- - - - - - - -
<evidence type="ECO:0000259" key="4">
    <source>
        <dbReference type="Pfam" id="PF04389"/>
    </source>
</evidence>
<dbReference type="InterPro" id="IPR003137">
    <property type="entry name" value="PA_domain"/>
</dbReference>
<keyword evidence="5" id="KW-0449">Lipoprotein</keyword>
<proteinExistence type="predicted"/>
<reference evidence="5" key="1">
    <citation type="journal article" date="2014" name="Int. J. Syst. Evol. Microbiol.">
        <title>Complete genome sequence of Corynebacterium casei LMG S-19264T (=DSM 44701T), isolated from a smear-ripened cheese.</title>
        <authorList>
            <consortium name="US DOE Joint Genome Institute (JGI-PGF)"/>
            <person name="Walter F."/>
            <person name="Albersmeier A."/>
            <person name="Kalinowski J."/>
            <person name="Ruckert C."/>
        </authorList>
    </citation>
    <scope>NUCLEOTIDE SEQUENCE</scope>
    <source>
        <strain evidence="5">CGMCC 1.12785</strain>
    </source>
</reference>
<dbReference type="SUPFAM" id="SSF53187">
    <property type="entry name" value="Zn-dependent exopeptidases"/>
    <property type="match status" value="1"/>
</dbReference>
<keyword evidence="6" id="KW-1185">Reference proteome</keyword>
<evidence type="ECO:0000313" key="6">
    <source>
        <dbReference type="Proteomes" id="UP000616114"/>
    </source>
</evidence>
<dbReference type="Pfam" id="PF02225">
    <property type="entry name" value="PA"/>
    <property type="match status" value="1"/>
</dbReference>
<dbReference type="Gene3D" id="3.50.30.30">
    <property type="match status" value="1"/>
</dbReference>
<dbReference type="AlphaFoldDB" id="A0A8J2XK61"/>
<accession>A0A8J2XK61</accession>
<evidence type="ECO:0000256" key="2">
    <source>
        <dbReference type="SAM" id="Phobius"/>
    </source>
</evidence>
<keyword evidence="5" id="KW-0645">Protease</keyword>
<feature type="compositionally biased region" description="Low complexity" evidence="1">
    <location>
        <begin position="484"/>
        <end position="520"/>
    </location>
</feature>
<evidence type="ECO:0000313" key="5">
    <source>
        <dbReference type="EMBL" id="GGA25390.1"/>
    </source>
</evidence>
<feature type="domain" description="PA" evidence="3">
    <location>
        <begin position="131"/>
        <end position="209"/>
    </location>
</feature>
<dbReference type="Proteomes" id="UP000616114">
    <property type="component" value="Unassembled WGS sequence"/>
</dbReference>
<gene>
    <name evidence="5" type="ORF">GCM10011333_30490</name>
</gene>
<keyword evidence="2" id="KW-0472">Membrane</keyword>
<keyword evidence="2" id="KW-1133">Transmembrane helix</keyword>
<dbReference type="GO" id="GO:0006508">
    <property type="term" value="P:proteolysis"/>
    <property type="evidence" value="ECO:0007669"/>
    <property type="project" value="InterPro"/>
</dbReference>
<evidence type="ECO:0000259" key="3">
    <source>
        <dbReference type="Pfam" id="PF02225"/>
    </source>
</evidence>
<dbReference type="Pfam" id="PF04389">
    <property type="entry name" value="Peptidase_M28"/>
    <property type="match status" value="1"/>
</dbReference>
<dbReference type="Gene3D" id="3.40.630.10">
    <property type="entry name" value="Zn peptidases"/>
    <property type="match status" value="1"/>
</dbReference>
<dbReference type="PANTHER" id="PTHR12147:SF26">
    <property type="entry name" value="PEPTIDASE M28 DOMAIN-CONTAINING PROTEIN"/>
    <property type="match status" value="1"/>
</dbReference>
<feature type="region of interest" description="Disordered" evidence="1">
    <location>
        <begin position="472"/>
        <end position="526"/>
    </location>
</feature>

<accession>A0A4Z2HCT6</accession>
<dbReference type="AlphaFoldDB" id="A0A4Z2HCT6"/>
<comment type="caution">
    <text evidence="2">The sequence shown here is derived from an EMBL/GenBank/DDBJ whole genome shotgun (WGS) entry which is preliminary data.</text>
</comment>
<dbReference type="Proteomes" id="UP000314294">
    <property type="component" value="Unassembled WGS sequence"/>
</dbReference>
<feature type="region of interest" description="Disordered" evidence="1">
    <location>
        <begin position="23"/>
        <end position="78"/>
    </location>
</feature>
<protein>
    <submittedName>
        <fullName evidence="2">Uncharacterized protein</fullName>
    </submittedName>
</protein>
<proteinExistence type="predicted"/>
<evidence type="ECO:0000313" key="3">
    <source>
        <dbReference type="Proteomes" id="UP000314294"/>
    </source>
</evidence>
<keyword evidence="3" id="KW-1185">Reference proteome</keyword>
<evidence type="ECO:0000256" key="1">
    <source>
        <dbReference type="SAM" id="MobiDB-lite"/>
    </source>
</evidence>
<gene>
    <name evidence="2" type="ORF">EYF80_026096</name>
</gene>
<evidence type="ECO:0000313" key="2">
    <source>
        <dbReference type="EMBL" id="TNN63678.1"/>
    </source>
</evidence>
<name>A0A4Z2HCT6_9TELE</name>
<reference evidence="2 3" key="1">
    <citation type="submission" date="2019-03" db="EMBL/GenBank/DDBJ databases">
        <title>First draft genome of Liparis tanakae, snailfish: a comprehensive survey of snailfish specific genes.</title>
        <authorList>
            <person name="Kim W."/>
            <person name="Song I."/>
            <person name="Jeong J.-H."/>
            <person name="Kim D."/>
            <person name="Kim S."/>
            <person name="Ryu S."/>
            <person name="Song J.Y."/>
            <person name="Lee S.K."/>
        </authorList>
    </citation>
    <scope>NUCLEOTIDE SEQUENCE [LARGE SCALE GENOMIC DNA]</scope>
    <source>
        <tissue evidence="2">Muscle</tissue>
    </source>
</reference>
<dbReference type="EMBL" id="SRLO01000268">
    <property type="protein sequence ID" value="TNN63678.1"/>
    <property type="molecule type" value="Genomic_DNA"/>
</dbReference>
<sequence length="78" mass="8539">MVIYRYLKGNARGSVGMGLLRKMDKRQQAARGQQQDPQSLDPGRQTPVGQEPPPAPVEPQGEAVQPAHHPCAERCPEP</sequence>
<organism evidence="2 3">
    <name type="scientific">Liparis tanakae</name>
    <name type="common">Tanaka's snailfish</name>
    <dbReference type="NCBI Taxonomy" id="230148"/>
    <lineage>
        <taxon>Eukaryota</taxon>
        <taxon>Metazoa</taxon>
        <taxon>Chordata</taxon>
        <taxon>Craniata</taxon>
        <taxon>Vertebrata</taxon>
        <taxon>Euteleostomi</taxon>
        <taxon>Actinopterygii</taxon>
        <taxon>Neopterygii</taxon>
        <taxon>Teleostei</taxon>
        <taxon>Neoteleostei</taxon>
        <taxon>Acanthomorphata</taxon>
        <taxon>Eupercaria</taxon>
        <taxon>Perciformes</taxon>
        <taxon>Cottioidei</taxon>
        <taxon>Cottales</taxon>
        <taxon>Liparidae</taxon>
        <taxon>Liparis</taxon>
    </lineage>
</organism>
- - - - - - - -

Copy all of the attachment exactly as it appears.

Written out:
<evidence type="ECO:0000259" key="4">
    <source>
        <dbReference type="Pfam" id="PF04389"/>
    </source>
</evidence>
<dbReference type="InterPro" id="IPR003137">
    <property type="entry name" value="PA_domain"/>
</dbReference>
<keyword evidence="5" id="KW-0449">Lipoprotein</keyword>
<proteinExistence type="predicted"/>
<reference evidence="5" key="1">
    <citation type="journal article" date="2014" name="Int. J. Syst. Evol. Microbiol.">
        <title>Complete genome sequence of Corynebacterium casei LMG S-19264T (=DSM 44701T), isolated from a smear-ripened cheese.</title>
        <authorList>
            <consortium name="US DOE Joint Genome Institute (JGI-PGF)"/>
            <person name="Walter F."/>
            <person name="Albersmeier A."/>
            <person name="Kalinowski J."/>
            <person name="Ruckert C."/>
        </authorList>
    </citation>
    <scope>NUCLEOTIDE SEQUENCE</scope>
    <source>
        <strain evidence="5">CGMCC 1.12785</strain>
    </source>
</reference>
<dbReference type="SUPFAM" id="SSF53187">
    <property type="entry name" value="Zn-dependent exopeptidases"/>
    <property type="match status" value="1"/>
</dbReference>
<keyword evidence="6" id="KW-1185">Reference proteome</keyword>
<evidence type="ECO:0000313" key="6">
    <source>
        <dbReference type="Proteomes" id="UP000616114"/>
    </source>
</evidence>
<dbReference type="Pfam" id="PF02225">
    <property type="entry name" value="PA"/>
    <property type="match status" value="1"/>
</dbReference>
<dbReference type="Gene3D" id="3.50.30.30">
    <property type="match status" value="1"/>
</dbReference>
<dbReference type="AlphaFoldDB" id="A0A8J2XK61"/>
<accession>A0A8J2XK61</accession>
<evidence type="ECO:0000256" key="2">
    <source>
        <dbReference type="SAM" id="Phobius"/>
    </source>
</evidence>
<keyword evidence="5" id="KW-0645">Protease</keyword>
<feature type="compositionally biased region" description="Low complexity" evidence="1">
    <location>
        <begin position="484"/>
        <end position="520"/>
    </location>
</feature>
<evidence type="ECO:0000313" key="5">
    <source>
        <dbReference type="EMBL" id="GGA25390.1"/>
    </source>
</evidence>
<feature type="domain" description="PA" evidence="3">
    <location>
        <begin position="131"/>
        <end position="209"/>
    </location>
</feature>
<dbReference type="Proteomes" id="UP000616114">
    <property type="component" value="Unassembled WGS sequence"/>
</dbReference>
<gene>
    <name evidence="5" type="ORF">GCM10011333_30490</name>
</gene>
<keyword evidence="2" id="KW-0472">Membrane</keyword>
<keyword evidence="2" id="KW-1133">Transmembrane helix</keyword>
<dbReference type="GO" id="GO:0006508">
    <property type="term" value="P:proteolysis"/>
    <property type="evidence" value="ECO:0007669"/>
    <property type="project" value="InterPro"/>
</dbReference>
<evidence type="ECO:0000259" key="3">
    <source>
        <dbReference type="Pfam" id="PF02225"/>
    </source>
</evidence>
<dbReference type="Pfam" id="PF04389">
    <property type="entry name" value="Peptidase_M28"/>
    <property type="match status" value="1"/>
</dbReference>
<dbReference type="Gene3D" id="3.40.630.10">
    <property type="entry name" value="Zn peptidases"/>
    <property type="match status" value="1"/>
</dbReference>
<dbReference type="PANTHER" id="PTHR12147:SF26">
    <property type="entry name" value="PEPTIDASE M28 DOMAIN-CONTAINING PROTEIN"/>
    <property type="match status" value="1"/>
</dbReference>
<feature type="region of interest" description="Disordered" evidence="1">
    <location>
        <begin position="472"/>
        <end position="526"/>
    </location>
</feature>

<accession>A0A4Z2HCT6</accession>
<dbReference type="AlphaFoldDB" id="A0A4Z2HCT6"/>
<comment type="caution">
    <text evidence="2">The sequence shown here is derived from an EMBL/GenBank/DDBJ whole genome shotgun (WGS) entry which is preliminary data.</text>
</comment>
<dbReference type="Proteomes" id="UP000314294">
    <property type="component" value="Unassembled WGS sequence"/>
</dbReference>
<feature type="region of interest" description="Disordered" evidence="1">
    <location>
        <begin position="23"/>
        <end position="78"/>
    </location>
</feature>
<protein>
    <submittedName>
        <fullName evidence="2">Uncharacterized protein</fullName>
    </submittedName>
</protein>
<proteinExistence type="predicted"/>
<evidence type="ECO:0000313" key="3">
    <source>
        <dbReference type="Proteomes" id="UP000314294"/>
    </source>
</evidence>
<keyword evidence="3" id="KW-1185">Reference proteome</keyword>
<evidence type="ECO:0000256" key="1">
    <source>
        <dbReference type="SAM" id="MobiDB-lite"/>
    </source>
</evidence>
<gene>
    <name evidence="2" type="ORF">EYF80_026096</name>
</gene>
<evidence type="ECO:0000313" key="2">
    <source>
        <dbReference type="EMBL" id="TNN63678.1"/>
    </source>
</evidence>
<name>A0A4Z2HCT6_9TELE</name>
<reference evidence="2 3" key="1">
    <citation type="submission" date="2019-03" db="EMBL/GenBank/DDBJ databases">
        <title>First draft genome of Liparis tanakae, snailfish: a comprehensive survey of snailfish specific genes.</title>
        <authorList>
            <person name="Kim W."/>
            <person name="Song I."/>
            <person name="Jeong J.-H."/>
            <person name="Kim D."/>
            <person name="Kim S."/>
            <person name="Ryu S."/>
            <person name="Song J.Y."/>
            <person name="Lee S.K."/>
        </authorList>
    </citation>
    <scope>NUCLEOTIDE SEQUENCE [LARGE SCALE GENOMIC DNA]</scope>
    <source>
        <tissue evidence="2">Muscle</tissue>
    </source>
</reference>
<dbReference type="EMBL" id="SRLO01000268">
    <property type="protein sequence ID" value="TNN63678.1"/>
    <property type="molecule type" value="Genomic_DNA"/>
</dbReference>
<sequence length="78" mass="8539">MVIYRYLKGNARGSVGMGLLRKMDKRQQAARGQQQDPQSLDPGRQTPVGQEPPPAPVEPQGEAVQPAHHPCAERCPEP</sequence>
<organism evidence="2 3">
    <name type="scientific">Liparis tanakae</name>
    <name type="common">Tanaka's snailfish</name>
    <dbReference type="NCBI Taxonomy" id="230148"/>
    <lineage>
        <taxon>Eukaryota</taxon>
        <taxon>Metazoa</taxon>
        <taxon>Chordata</taxon>
        <taxon>Craniata</taxon>
        <taxon>Vertebrata</taxon>
        <taxon>Euteleostomi</taxon>
        <taxon>Actinopterygii</taxon>
        <taxon>Neopterygii</taxon>
        <taxon>Teleostei</taxon>
        <taxon>Neoteleostei</taxon>
        <taxon>Acanthomorphata</taxon>
        <taxon>Eupercaria</taxon>
        <taxon>Perciformes</taxon>
        <taxon>Cottioidei</taxon>
        <taxon>Cottales</taxon>
        <taxon>Liparidae</taxon>
        <taxon>Liparis</taxon>
    </lineage>
</organism>